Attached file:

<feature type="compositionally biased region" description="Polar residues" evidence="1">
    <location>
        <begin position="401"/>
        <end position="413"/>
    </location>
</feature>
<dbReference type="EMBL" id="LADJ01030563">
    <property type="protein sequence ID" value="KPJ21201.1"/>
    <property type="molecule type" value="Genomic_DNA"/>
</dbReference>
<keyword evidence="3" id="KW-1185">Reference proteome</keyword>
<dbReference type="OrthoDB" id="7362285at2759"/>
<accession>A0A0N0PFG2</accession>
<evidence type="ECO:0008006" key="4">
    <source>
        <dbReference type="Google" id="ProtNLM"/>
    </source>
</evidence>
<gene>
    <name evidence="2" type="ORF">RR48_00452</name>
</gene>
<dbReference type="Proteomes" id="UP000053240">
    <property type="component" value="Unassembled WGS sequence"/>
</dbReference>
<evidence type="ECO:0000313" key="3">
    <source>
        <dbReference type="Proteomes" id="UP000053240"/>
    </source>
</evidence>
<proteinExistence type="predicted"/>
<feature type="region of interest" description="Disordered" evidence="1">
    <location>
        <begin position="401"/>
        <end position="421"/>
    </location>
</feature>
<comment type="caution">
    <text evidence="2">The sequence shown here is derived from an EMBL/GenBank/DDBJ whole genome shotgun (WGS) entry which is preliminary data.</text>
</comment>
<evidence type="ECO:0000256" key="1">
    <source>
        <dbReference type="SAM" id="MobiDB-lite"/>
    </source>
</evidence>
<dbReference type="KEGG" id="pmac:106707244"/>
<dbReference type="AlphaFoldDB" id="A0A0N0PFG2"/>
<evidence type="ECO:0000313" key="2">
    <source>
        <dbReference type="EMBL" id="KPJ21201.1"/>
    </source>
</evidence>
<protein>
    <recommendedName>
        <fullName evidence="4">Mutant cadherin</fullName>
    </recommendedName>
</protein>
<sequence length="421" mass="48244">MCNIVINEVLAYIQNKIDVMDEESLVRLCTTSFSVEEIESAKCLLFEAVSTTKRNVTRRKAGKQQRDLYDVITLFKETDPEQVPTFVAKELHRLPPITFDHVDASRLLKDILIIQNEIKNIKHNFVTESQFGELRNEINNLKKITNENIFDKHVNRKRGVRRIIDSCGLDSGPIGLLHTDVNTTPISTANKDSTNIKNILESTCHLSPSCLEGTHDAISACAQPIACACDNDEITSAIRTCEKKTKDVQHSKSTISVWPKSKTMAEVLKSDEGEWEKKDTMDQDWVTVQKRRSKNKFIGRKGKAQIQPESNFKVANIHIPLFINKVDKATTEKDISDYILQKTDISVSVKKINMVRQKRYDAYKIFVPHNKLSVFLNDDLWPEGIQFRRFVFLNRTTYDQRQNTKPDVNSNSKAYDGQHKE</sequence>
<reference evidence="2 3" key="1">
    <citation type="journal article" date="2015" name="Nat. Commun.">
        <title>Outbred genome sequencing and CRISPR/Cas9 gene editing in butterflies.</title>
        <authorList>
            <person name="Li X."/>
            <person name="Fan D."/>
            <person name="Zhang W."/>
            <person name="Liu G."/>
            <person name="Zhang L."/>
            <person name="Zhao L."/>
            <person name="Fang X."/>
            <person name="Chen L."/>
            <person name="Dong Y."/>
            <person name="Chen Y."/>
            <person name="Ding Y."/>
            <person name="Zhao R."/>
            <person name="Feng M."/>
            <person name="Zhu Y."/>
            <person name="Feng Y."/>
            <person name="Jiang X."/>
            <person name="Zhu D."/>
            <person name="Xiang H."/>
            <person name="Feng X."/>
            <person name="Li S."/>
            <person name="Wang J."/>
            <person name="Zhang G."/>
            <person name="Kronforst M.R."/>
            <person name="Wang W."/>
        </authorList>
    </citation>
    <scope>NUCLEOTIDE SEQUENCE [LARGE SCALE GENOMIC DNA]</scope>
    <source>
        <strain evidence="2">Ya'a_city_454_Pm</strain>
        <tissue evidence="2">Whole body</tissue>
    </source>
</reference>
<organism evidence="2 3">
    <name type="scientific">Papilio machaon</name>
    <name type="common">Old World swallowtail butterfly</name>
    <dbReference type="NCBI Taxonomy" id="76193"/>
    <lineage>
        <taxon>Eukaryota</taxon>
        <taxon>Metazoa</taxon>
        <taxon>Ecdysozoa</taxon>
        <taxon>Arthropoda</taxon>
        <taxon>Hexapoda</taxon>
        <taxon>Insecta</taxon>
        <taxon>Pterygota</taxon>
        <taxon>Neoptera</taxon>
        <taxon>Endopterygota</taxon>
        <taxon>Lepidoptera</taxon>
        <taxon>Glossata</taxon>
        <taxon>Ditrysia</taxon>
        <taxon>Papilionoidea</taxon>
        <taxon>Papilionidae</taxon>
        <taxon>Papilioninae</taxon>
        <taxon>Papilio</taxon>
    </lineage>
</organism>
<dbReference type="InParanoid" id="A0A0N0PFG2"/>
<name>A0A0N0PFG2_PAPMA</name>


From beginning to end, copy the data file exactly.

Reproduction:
<feature type="compositionally biased region" description="Polar residues" evidence="1">
    <location>
        <begin position="401"/>
        <end position="413"/>
    </location>
</feature>
<dbReference type="EMBL" id="LADJ01030563">
    <property type="protein sequence ID" value="KPJ21201.1"/>
    <property type="molecule type" value="Genomic_DNA"/>
</dbReference>
<keyword evidence="3" id="KW-1185">Reference proteome</keyword>
<dbReference type="OrthoDB" id="7362285at2759"/>
<accession>A0A0N0PFG2</accession>
<evidence type="ECO:0008006" key="4">
    <source>
        <dbReference type="Google" id="ProtNLM"/>
    </source>
</evidence>
<gene>
    <name evidence="2" type="ORF">RR48_00452</name>
</gene>
<dbReference type="Proteomes" id="UP000053240">
    <property type="component" value="Unassembled WGS sequence"/>
</dbReference>
<evidence type="ECO:0000313" key="3">
    <source>
        <dbReference type="Proteomes" id="UP000053240"/>
    </source>
</evidence>
<proteinExistence type="predicted"/>
<feature type="region of interest" description="Disordered" evidence="1">
    <location>
        <begin position="401"/>
        <end position="421"/>
    </location>
</feature>
<comment type="caution">
    <text evidence="2">The sequence shown here is derived from an EMBL/GenBank/DDBJ whole genome shotgun (WGS) entry which is preliminary data.</text>
</comment>
<evidence type="ECO:0000256" key="1">
    <source>
        <dbReference type="SAM" id="MobiDB-lite"/>
    </source>
</evidence>
<dbReference type="KEGG" id="pmac:106707244"/>
<dbReference type="AlphaFoldDB" id="A0A0N0PFG2"/>
<evidence type="ECO:0000313" key="2">
    <source>
        <dbReference type="EMBL" id="KPJ21201.1"/>
    </source>
</evidence>
<protein>
    <recommendedName>
        <fullName evidence="4">Mutant cadherin</fullName>
    </recommendedName>
</protein>
<sequence length="421" mass="48244">MCNIVINEVLAYIQNKIDVMDEESLVRLCTTSFSVEEIESAKCLLFEAVSTTKRNVTRRKAGKQQRDLYDVITLFKETDPEQVPTFVAKELHRLPPITFDHVDASRLLKDILIIQNEIKNIKHNFVTESQFGELRNEINNLKKITNENIFDKHVNRKRGVRRIIDSCGLDSGPIGLLHTDVNTTPISTANKDSTNIKNILESTCHLSPSCLEGTHDAISACAQPIACACDNDEITSAIRTCEKKTKDVQHSKSTISVWPKSKTMAEVLKSDEGEWEKKDTMDQDWVTVQKRRSKNKFIGRKGKAQIQPESNFKVANIHIPLFINKVDKATTEKDISDYILQKTDISVSVKKINMVRQKRYDAYKIFVPHNKLSVFLNDDLWPEGIQFRRFVFLNRTTYDQRQNTKPDVNSNSKAYDGQHKE</sequence>
<reference evidence="2 3" key="1">
    <citation type="journal article" date="2015" name="Nat. Commun.">
        <title>Outbred genome sequencing and CRISPR/Cas9 gene editing in butterflies.</title>
        <authorList>
            <person name="Li X."/>
            <person name="Fan D."/>
            <person name="Zhang W."/>
            <person name="Liu G."/>
            <person name="Zhang L."/>
            <person name="Zhao L."/>
            <person name="Fang X."/>
            <person name="Chen L."/>
            <person name="Dong Y."/>
            <person name="Chen Y."/>
            <person name="Ding Y."/>
            <person name="Zhao R."/>
            <person name="Feng M."/>
            <person name="Zhu Y."/>
            <person name="Feng Y."/>
            <person name="Jiang X."/>
            <person name="Zhu D."/>
            <person name="Xiang H."/>
            <person name="Feng X."/>
            <person name="Li S."/>
            <person name="Wang J."/>
            <person name="Zhang G."/>
            <person name="Kronforst M.R."/>
            <person name="Wang W."/>
        </authorList>
    </citation>
    <scope>NUCLEOTIDE SEQUENCE [LARGE SCALE GENOMIC DNA]</scope>
    <source>
        <strain evidence="2">Ya'a_city_454_Pm</strain>
        <tissue evidence="2">Whole body</tissue>
    </source>
</reference>
<organism evidence="2 3">
    <name type="scientific">Papilio machaon</name>
    <name type="common">Old World swallowtail butterfly</name>
    <dbReference type="NCBI Taxonomy" id="76193"/>
    <lineage>
        <taxon>Eukaryota</taxon>
        <taxon>Metazoa</taxon>
        <taxon>Ecdysozoa</taxon>
        <taxon>Arthropoda</taxon>
        <taxon>Hexapoda</taxon>
        <taxon>Insecta</taxon>
        <taxon>Pterygota</taxon>
        <taxon>Neoptera</taxon>
        <taxon>Endopterygota</taxon>
        <taxon>Lepidoptera</taxon>
        <taxon>Glossata</taxon>
        <taxon>Ditrysia</taxon>
        <taxon>Papilionoidea</taxon>
        <taxon>Papilionidae</taxon>
        <taxon>Papilioninae</taxon>
        <taxon>Papilio</taxon>
    </lineage>
</organism>
<dbReference type="InParanoid" id="A0A0N0PFG2"/>
<name>A0A0N0PFG2_PAPMA</name>